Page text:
You do a fantastic job of promoting your music. Was this always the vision for your socials, or something that happened as you started posting?
It just kind of happened; I never really pictured myself being an entertainer. Even when I got into music, I never thought about being on stage or being interviewed. These are just things I’m learning overtime. I joined TikTok in 2019, and my first video I ever posted on TikTok did, like, 20 million in my first couple months, and I had 100k followers in 7 days.
So here I had this huge account out of nowhere, no idea what I was doing, and I said to myself: “I can either shove music down their throat before it dies out and hope I catch some people, or I can try to figure out what could grow this and drive this account to keep going.”
I decided to start making comedy skits and goofy videos, and fortunately that worked out for me. Then I met some people on TikTok that told me about Clapper. And I’m always actively looking for the next thing, so I downloaded it and my videos started doing really well. So I swiveled my attention to Clapper.
How do you connect to your community and followers? How do you break that barrier and be a creator and human?
That’s where my content comes into play. I know a lot of my content is kind of goofy, but I get to show people another side of me that has nothing to do with music. It’s my unique way of showing them who I am and I looked at that as an advantage.
This is going to sound really cocky and maybe it is, but 90% of artists can’t do what I do. They either make music or they make content. Most artists can’t do both successfully, but I’ve somehow found a way to do that.
What can we expect from your music or content in 2023?
So 2023, I’m working on my second studio album titled Cyberpunk. It’s named after the video game and comic, and it’s also an anime. I have that planned to drop within the next month, month and a half or so, and have tons of music videos that are getting ready to drop as well.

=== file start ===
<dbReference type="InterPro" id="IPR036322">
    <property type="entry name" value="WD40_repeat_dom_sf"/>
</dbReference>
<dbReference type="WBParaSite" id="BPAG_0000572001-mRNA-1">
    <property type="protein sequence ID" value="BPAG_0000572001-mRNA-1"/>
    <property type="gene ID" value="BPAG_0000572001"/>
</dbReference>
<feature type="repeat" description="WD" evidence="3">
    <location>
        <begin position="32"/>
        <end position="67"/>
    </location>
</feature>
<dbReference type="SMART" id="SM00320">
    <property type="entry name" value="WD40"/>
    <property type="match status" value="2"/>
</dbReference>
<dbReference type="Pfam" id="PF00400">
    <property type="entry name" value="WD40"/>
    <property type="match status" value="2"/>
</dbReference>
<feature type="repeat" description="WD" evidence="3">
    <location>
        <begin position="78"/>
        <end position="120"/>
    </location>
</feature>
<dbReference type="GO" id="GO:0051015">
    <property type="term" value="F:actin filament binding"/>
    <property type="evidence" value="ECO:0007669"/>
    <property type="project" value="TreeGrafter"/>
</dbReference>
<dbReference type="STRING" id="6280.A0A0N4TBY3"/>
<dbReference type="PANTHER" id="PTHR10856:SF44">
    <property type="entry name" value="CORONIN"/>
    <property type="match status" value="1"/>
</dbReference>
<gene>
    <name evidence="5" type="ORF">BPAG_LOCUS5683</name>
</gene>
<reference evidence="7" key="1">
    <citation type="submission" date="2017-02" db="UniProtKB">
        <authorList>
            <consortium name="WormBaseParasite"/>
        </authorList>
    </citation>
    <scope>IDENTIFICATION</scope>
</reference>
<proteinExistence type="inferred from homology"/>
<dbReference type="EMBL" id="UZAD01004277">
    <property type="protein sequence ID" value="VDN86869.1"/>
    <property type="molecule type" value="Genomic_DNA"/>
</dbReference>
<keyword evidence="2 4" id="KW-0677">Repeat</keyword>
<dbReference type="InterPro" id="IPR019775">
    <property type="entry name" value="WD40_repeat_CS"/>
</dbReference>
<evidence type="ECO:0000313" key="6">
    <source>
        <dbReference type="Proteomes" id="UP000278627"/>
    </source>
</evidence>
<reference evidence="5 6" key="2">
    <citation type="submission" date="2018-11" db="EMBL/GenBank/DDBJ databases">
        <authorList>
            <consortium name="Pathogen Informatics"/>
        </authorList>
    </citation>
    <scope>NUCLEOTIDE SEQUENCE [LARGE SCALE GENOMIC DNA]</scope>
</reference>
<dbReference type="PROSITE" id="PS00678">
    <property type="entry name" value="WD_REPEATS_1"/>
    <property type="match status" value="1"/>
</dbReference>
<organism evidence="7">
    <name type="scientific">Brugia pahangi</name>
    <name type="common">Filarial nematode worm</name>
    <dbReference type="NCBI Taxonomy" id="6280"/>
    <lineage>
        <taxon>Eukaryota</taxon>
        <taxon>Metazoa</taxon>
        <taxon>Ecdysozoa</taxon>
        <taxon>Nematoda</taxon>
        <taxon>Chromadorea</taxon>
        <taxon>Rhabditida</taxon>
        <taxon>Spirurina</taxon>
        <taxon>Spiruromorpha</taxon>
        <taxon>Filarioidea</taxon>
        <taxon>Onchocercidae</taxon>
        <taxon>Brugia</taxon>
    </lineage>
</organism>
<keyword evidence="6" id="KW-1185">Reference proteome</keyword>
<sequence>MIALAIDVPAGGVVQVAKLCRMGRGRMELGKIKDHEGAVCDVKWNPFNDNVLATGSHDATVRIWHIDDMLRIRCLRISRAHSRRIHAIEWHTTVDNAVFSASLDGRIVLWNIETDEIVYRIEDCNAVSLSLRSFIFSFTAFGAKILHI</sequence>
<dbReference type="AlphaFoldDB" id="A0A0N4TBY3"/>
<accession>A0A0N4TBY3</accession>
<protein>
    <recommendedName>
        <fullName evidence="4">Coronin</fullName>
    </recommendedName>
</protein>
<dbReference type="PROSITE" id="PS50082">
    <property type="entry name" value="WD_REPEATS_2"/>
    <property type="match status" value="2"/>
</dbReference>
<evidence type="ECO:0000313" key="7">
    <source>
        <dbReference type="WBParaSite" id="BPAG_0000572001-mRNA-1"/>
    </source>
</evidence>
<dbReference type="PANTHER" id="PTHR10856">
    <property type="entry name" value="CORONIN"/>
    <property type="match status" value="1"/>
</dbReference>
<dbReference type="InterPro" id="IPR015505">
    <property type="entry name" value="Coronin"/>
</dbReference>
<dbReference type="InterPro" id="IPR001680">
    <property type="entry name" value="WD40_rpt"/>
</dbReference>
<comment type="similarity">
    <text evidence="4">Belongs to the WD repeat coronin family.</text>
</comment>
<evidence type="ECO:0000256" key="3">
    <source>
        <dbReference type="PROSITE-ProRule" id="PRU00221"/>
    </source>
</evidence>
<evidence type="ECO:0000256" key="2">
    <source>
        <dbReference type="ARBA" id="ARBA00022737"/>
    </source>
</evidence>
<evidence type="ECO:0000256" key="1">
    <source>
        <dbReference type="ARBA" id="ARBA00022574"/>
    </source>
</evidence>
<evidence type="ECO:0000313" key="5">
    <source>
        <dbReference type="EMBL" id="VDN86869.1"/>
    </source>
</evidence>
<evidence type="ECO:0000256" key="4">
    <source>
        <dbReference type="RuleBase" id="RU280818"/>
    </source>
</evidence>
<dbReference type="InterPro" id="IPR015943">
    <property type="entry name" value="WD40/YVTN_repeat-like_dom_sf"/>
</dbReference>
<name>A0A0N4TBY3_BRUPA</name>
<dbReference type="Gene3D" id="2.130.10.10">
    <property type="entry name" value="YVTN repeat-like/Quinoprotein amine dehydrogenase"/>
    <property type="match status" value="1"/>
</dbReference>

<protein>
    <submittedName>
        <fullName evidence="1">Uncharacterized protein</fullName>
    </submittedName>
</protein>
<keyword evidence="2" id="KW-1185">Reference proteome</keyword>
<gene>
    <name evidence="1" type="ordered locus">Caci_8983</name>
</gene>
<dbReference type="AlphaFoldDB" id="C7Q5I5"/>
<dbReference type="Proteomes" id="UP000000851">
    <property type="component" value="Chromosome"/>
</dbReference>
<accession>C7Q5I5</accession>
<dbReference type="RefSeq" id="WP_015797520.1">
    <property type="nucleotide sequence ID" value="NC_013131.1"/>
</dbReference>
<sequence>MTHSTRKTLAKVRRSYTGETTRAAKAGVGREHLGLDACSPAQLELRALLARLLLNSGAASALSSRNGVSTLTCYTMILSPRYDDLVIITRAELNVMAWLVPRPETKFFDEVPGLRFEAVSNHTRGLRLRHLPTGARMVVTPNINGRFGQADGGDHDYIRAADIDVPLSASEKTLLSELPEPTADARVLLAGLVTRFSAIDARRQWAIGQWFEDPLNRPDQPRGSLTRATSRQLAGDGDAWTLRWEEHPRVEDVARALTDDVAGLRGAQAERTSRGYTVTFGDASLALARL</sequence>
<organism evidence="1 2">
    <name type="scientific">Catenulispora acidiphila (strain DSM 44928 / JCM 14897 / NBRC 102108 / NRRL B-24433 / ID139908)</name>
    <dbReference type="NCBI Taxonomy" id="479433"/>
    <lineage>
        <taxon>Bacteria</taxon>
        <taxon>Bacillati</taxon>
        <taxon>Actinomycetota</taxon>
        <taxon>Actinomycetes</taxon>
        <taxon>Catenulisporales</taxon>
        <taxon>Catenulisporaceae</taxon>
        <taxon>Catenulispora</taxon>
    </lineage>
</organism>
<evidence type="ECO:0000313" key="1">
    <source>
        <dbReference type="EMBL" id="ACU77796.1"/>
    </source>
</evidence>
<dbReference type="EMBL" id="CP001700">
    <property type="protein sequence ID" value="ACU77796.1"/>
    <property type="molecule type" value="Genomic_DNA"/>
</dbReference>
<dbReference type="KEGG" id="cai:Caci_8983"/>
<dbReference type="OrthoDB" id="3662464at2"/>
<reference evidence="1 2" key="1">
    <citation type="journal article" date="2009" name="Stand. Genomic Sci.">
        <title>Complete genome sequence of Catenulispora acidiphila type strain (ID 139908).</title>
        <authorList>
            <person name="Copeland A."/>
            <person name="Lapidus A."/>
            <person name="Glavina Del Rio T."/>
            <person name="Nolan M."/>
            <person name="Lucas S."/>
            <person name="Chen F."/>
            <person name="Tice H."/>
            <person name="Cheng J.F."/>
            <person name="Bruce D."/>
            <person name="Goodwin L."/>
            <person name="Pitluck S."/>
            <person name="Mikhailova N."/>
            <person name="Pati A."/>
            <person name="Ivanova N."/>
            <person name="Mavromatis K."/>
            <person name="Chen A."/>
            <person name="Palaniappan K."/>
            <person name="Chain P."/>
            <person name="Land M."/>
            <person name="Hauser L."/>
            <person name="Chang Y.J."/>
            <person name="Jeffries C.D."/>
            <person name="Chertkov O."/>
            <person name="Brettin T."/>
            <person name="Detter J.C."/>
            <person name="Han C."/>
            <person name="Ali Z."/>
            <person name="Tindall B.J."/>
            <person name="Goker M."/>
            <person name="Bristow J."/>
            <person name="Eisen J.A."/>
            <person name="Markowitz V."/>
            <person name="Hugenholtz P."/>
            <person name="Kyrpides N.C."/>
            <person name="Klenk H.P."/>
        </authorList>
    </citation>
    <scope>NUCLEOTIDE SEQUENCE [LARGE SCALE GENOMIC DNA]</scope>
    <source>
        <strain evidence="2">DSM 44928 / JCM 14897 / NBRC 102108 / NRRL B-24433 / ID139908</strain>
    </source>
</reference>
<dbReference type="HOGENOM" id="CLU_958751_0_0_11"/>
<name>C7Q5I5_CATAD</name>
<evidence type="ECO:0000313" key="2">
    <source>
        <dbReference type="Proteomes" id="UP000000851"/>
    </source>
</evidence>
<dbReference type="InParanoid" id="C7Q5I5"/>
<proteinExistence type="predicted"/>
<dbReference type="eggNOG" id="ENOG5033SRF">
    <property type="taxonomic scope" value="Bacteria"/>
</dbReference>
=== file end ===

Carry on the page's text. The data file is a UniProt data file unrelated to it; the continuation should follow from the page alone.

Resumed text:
I hope to get back to my content and start making comedy videos again because I really miss it. And other than that, I’m going to Europe and might have an opportunity to perform over there, so fingers crossed. Everything else is pretty much to be determined. I usually can’t see further out than a week or two.
What advice would you give new users that want to be successful on Clapper?
Be yourself. Don’t try to copy other content or regurgitate other people’s content from other places. Just be yourself, have fun. The major thing with Clapper specifically is to stay active behind the scenes. When you’re not posting or on Live, get in people’s Groups, get in some of the chats and meet people, go on Radios. A lot of the times, that’s where you’re going to meet the people I consider the Big Wigs and really known in the community. If you get familiar with them, you can get yourself into some cool situations.
We were wondering what Clapper can do to better support our music community or our Black community. What can we do to make this a better place?
Personally, nothing. You guys are super open to everyone. You try to make sure that the app is actively trying to do events to involve everyone, not just the most popular creators. I see you guys doing the New User Radio and I even pop in there sometimes to see what you guys are talking about. I got nothing, you guys are doing great!